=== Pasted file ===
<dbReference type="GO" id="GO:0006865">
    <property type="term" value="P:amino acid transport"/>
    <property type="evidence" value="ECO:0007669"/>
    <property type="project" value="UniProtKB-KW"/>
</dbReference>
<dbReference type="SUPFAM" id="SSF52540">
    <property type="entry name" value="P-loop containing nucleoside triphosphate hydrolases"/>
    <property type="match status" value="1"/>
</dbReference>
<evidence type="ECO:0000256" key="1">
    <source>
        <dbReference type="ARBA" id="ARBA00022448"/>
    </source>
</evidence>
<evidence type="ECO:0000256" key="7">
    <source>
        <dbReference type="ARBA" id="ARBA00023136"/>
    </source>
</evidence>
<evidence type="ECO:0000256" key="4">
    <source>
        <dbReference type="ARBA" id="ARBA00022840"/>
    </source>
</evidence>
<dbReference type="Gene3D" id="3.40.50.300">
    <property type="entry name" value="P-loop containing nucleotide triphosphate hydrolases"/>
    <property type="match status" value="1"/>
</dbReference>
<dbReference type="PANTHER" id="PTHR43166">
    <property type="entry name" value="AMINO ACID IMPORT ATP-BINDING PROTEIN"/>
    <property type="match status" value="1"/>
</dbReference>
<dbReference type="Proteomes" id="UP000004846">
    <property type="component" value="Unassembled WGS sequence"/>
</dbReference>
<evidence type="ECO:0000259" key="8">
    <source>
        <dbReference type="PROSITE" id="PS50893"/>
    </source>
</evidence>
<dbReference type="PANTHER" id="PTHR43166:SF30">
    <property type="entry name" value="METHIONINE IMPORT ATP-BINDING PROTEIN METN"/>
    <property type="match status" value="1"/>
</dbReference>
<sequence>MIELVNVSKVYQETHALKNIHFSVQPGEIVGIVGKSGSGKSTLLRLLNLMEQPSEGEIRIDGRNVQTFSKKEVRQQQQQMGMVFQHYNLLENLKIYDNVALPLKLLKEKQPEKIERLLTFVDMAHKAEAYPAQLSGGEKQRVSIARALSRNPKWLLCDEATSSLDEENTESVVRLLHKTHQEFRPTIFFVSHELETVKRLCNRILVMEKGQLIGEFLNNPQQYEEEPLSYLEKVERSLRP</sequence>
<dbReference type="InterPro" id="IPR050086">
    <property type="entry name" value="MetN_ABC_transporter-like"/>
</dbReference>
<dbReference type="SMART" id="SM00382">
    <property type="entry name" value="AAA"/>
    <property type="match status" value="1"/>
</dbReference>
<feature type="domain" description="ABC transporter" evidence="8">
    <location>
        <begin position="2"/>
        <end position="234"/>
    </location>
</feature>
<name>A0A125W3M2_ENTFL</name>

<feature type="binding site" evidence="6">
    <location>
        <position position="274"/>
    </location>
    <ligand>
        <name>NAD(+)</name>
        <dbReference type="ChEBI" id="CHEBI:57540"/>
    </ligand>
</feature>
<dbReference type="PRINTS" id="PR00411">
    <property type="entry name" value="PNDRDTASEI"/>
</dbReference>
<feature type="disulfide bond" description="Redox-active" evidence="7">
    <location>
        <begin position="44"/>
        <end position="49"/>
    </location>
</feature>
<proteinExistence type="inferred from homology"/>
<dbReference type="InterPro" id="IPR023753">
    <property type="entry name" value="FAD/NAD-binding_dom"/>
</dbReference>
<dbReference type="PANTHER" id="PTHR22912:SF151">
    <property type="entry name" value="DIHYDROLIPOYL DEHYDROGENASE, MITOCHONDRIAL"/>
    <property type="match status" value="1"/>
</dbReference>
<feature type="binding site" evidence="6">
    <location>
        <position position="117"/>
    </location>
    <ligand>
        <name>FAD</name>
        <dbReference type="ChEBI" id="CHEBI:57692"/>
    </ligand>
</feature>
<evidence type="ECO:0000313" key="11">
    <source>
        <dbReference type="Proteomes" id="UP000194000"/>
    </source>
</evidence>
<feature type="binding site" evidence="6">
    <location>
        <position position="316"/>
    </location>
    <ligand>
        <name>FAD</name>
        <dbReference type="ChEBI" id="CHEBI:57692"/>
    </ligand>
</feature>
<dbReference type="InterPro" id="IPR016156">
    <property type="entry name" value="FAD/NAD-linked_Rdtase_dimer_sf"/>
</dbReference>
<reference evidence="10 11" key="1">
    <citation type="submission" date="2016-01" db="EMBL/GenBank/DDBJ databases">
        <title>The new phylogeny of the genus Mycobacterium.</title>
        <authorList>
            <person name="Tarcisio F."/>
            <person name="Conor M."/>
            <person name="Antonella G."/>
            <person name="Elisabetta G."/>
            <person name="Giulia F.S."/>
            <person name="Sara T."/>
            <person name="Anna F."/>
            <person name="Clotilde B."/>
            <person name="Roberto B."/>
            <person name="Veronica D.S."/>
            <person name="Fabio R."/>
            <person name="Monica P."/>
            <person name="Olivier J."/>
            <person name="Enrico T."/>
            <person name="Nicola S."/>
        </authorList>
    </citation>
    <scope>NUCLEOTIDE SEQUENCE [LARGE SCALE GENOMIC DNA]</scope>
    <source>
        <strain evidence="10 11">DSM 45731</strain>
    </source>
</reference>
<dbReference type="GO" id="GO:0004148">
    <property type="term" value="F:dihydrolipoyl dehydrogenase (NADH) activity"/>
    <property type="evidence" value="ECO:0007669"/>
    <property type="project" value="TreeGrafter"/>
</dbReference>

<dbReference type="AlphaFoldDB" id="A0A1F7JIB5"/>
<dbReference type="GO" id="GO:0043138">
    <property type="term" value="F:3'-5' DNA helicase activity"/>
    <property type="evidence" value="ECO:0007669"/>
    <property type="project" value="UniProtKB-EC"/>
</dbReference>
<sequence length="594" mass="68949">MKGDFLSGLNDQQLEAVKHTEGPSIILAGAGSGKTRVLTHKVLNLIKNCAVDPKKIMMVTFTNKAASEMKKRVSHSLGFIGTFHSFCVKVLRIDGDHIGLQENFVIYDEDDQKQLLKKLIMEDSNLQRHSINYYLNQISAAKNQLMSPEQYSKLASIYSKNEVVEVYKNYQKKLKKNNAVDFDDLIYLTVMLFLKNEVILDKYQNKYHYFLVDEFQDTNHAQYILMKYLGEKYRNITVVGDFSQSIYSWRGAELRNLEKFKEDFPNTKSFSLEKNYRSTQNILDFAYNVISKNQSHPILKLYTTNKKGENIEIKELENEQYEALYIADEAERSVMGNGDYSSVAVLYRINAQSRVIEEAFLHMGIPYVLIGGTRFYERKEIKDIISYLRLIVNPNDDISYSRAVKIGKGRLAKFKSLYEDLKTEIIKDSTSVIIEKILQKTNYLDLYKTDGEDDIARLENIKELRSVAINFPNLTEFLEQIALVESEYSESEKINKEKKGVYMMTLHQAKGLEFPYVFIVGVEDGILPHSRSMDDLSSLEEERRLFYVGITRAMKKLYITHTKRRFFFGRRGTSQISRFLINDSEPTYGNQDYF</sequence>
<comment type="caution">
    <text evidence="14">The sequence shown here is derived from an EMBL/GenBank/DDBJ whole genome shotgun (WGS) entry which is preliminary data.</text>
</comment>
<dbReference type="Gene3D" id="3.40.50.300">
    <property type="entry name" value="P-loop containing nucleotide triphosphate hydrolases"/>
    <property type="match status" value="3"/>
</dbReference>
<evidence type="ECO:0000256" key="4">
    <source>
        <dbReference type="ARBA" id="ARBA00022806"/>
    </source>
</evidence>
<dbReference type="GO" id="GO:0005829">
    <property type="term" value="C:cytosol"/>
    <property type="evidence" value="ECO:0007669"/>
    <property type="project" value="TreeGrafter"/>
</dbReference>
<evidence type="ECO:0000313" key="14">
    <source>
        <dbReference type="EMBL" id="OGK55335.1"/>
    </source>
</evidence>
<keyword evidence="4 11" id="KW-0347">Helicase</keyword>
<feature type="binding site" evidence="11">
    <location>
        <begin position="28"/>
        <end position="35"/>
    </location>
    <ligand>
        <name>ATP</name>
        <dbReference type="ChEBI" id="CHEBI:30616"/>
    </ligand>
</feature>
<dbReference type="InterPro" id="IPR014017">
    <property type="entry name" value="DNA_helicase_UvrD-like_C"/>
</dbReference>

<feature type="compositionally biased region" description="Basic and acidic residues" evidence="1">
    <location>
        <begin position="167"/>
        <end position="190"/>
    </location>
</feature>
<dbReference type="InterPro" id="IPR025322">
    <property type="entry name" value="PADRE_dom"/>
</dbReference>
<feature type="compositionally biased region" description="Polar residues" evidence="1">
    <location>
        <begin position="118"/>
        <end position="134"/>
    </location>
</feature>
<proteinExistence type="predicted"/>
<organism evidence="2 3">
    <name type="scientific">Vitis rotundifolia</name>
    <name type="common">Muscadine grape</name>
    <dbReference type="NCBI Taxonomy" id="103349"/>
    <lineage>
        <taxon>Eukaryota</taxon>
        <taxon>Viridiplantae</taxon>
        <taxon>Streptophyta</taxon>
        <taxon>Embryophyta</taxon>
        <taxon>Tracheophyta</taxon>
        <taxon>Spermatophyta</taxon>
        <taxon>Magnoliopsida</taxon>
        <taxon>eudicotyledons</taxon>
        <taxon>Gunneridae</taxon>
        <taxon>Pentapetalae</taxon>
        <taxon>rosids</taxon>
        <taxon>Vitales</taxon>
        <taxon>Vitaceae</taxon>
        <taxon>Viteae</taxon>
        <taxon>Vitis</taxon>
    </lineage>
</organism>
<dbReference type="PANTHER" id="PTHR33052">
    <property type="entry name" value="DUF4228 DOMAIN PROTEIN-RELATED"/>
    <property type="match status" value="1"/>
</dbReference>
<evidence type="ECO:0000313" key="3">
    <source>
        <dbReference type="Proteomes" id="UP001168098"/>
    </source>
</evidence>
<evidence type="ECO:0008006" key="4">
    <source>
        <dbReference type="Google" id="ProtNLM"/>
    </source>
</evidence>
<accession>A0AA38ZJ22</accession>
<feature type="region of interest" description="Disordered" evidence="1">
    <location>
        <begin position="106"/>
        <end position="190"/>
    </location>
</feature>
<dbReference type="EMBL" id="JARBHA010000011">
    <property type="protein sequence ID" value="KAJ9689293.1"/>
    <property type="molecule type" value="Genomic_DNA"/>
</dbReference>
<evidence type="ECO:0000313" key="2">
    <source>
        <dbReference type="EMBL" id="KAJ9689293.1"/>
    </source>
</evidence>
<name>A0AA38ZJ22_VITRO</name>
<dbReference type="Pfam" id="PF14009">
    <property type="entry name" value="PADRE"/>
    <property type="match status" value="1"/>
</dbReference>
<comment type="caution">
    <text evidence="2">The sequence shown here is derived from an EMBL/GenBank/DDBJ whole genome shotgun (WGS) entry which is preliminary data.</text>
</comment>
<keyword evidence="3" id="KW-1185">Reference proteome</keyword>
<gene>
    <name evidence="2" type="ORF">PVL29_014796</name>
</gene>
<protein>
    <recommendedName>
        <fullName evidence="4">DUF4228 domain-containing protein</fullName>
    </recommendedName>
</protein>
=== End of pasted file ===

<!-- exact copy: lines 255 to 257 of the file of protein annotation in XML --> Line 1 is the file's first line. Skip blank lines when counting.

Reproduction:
<dbReference type="Pfam" id="PF14009">
    <property type="entry name" value="PADRE"/>
    <property type="match status" value="1"/>